​‘Taming of the Shrew’ Takes the Stage This Weekend


by Bailey Basham, Messenger Staff Writer
The theatre department at the University will stage William Shakespeare’s “The Taming of the Shrew” this weekend.
“The Taming of the Shrew” is a comedy that depicts the courtship of Katherina, an ill-tempered woman, by fortune-seeking Petruchio.
“The crux of the problem is that Kate has a younger sister Bianca, who is perfect,” said Peter Smith, director of the play and professor of theatre arts. “The father has decreed that the younger daughter, who has all these men wanting to marry her, cannot get married until the older daughter gets married. Then suddenly, along comes Petruchio, who is coming to the town for the sole purpose of getting married to someone who is wealthy. The set up is that he will marry Kate if he gets enough money, and her father is perfectly capable and willing to pay any price.”
Auditions for the show were held right after Christmas break, and Smith said rehearsals began immediately.
Karissa Wheeler, an English and theatre double major, is playing the role of Kate. Wheeler has been acting since she was 8-years-old. She said for her, preparing for the role began with diving into the text.
“With every role that I have, I come to it with an open mindset. I do background research, and I go through the text. I always refer back to the text when I’m having issues because it’s all there,” she said. “I’ve really tried to look at why Kate acts the way she acts, why she makes the decisions she makes, and really look back at why she is the way she is. I think that’s the only way to bring truth to this character is to look at her reasonings and her circumstances.”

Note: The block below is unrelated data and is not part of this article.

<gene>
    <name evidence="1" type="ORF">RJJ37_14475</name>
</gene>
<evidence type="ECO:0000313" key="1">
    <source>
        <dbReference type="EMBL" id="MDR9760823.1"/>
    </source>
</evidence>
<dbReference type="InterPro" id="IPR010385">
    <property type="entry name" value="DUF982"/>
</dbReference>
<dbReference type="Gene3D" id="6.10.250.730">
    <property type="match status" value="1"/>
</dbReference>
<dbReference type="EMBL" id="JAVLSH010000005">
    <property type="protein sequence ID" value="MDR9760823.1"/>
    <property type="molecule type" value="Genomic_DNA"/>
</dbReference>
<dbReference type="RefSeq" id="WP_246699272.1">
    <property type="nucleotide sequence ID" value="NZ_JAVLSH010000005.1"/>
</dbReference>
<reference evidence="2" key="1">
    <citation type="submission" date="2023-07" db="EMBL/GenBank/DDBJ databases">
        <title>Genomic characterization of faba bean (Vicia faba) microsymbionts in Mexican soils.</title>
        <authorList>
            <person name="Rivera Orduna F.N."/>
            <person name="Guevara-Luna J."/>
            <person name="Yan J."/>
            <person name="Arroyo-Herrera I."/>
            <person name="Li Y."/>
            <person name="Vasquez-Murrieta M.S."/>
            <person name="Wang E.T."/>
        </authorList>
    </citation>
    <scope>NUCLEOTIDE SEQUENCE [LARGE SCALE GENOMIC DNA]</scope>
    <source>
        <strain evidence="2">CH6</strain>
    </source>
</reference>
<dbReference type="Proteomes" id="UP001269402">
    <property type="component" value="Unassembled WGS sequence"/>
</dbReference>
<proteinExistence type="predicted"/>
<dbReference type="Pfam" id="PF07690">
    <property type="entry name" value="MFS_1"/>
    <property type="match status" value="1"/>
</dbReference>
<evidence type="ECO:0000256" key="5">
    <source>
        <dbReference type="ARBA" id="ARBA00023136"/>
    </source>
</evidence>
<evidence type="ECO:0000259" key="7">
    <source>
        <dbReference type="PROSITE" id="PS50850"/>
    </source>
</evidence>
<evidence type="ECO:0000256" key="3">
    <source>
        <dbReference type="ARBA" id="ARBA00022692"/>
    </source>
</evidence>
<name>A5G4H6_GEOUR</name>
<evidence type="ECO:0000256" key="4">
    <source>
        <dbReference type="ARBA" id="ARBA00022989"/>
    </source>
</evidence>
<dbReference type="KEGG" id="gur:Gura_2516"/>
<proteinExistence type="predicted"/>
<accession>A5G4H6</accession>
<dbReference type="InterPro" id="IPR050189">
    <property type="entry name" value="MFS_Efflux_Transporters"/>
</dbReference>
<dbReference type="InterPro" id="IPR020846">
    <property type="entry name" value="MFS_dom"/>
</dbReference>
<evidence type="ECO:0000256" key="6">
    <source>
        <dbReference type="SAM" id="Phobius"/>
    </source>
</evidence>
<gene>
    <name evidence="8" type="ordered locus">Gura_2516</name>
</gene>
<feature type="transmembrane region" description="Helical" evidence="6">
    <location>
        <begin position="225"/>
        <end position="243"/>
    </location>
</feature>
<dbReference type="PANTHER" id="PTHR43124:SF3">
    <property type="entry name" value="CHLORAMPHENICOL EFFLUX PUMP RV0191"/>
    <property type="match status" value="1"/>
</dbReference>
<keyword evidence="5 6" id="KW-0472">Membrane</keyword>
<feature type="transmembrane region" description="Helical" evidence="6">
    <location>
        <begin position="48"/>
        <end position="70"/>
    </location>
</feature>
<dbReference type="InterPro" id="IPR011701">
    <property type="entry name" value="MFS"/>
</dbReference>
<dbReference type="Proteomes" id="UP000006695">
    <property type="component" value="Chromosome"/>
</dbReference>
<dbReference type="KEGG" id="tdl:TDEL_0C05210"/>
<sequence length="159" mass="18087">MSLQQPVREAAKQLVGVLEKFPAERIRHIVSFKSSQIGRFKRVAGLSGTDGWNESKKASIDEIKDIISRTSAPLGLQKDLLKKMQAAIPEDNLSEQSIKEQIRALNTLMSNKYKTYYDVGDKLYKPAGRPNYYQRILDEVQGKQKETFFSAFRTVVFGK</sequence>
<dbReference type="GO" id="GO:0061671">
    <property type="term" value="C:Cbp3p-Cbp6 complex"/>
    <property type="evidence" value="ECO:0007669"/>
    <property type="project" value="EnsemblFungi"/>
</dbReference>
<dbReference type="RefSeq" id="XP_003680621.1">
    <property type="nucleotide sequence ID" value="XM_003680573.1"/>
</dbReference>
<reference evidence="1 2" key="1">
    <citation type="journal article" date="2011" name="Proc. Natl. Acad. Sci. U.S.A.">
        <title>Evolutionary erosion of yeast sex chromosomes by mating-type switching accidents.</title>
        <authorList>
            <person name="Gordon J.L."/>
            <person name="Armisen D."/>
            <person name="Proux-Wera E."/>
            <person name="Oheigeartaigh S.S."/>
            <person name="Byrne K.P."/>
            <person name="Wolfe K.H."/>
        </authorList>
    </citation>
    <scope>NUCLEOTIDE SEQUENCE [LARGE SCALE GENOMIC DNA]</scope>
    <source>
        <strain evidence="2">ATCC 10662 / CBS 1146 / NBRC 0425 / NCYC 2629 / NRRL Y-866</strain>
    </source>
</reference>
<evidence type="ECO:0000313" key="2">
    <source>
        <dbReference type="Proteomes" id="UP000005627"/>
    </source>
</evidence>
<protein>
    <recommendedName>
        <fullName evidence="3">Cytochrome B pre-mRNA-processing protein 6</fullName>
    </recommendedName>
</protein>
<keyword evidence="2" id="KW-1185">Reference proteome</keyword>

Smith said for many of the students, the language in the play proved a challenge.
“Most of them have not really played Shakespeare, and they’re having to deal with that language. Karissa has a challenge and she has a very long speech at the end of the play, which is somewhat controversial,” he said. “Also, it’s a physical comedy. There’s a lot of movement and body play, and there’s some physical interactions between characters.”
Wheeler said her professors in the English department were helpful to her in getting to the center of the play and Kate as a character.
“I think at this point, my hope is I have a good enough understanding of the show and of Kate, to be able to relate that to the audience,” she said.
For Wheeler, the final step to getting into the headspace of the character is working to understand the motivations.
“Since our first run through last week, I’ve been wrestling with what I want to bring to Kate as a character. I was not in the mindset of Kate from beginning to end. It was more like, ‘This is Kate in this scene,’” she said. “When we began doing the complete run through, it was harder to see her go from being the shrew who won’t have anything to do with anyone and doesn’t want to be bothered with love, to seeing her go through this love test situation where Petruchio is breaking her down.”
“Dr. Smith gave me some really good advice about how my job as an actor is to bring as much truth to Kate as I possibly can. In the back of my mind, I have an answer to what I think she is doing in that moment. But, I want the audience to be able to make that decision for themselves.”

“The Taming of the Shrew” will be presented in the Tennessee Williams Center Friday, March 8 and Saturday, March 9 at 7:30 p.m. and on Sunday, March 10 at 2 p.m. Tickets can be reserved at eventbrite.com